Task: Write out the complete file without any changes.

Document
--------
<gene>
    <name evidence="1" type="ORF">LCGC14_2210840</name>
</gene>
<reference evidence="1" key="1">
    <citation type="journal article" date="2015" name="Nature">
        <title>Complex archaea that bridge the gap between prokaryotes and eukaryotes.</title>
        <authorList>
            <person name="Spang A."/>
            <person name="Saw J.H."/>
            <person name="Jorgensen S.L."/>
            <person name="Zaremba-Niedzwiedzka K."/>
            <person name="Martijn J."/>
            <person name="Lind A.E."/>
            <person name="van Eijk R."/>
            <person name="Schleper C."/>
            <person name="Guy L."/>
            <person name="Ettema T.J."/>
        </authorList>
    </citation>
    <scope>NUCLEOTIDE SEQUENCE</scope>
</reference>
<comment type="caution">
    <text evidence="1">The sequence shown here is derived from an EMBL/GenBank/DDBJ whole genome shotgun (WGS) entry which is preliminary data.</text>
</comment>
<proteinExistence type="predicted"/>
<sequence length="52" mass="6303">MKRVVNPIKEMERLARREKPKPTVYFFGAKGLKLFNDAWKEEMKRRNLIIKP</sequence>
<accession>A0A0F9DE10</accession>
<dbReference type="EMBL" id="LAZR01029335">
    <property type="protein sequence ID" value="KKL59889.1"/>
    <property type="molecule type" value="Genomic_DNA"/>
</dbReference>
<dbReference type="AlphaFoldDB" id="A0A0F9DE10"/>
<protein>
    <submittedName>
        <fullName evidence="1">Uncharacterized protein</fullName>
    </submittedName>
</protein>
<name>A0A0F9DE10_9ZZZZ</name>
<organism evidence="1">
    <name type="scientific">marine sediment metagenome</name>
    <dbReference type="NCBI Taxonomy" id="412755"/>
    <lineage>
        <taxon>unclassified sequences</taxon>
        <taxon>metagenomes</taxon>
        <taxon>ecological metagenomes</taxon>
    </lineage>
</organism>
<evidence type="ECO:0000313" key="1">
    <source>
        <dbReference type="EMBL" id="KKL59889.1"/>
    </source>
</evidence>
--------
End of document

<gene>
    <name evidence="1" type="ORF">LCGC14_2210840</name>
</gene>
<reference evidence="1" key="1">
    <citation type="journal article" date="2015" name="Nature">
        <title>Complex archaea that bridge the gap between prokaryotes and eukaryotes.</title>
        <authorList>
            <person name="Spang A."/>
            <person name="Saw J.H."/>
            <person name="Jorgensen S.L."/>
            <person name="Zaremba-Niedzwiedzka K."/>
            <person name="Martijn J."/>
            <person name="Lind A.E."/>
            <person name="van Eijk R."/>
            <person name="Schleper C."/>
            <person name="Guy L."/>
            <person name="Ettema T.J."/>
        </authorList>
    </citation>
    <scope>NUCLEOTIDE SEQUENCE</scope>
</reference>
<comment type="caution">
    <text evidence="1">The sequence shown here is derived from an EMBL/GenBank/DDBJ whole genome shotgun (WGS) entry which is preliminary data.</text>
</comment>
<proteinExistence type="predicted"/>
<sequence length="52" mass="6303">MKRVVNPIKEMERLARREKPKPTVYFFGAKGLKLFNDAWKEEMKRRNLIIKP</sequence>
<accession>A0A0F9DE10</accession>
<dbReference type="EMBL" id="LAZR01029335">
    <property type="protein sequence ID" value="KKL59889.1"/>
    <property type="molecule type" value="Genomic_DNA"/>
</dbReference>
<dbReference type="AlphaFoldDB" id="A0A0F9DE10"/>
<protein>
    <submittedName>
        <fullName evidence="1">Uncharacterized protein</fullName>
    </submittedName>
</protein>
<name>A0A0F9DE10_9ZZZZ</name>
<organism evidence="1">
    <name type="scientific">marine sediment metagenome</name>
    <dbReference type="NCBI Taxonomy" id="412755"/>
    <lineage>
        <taxon>unclassified sequences</taxon>
        <taxon>metagenomes</taxon>
        <taxon>ecological metagenomes</taxon>
    </lineage>
</organism>
<evidence type="ECO:0000313" key="1">
    <source>
        <dbReference type="EMBL" id="KKL59889.1"/>
    </source>
</evidence>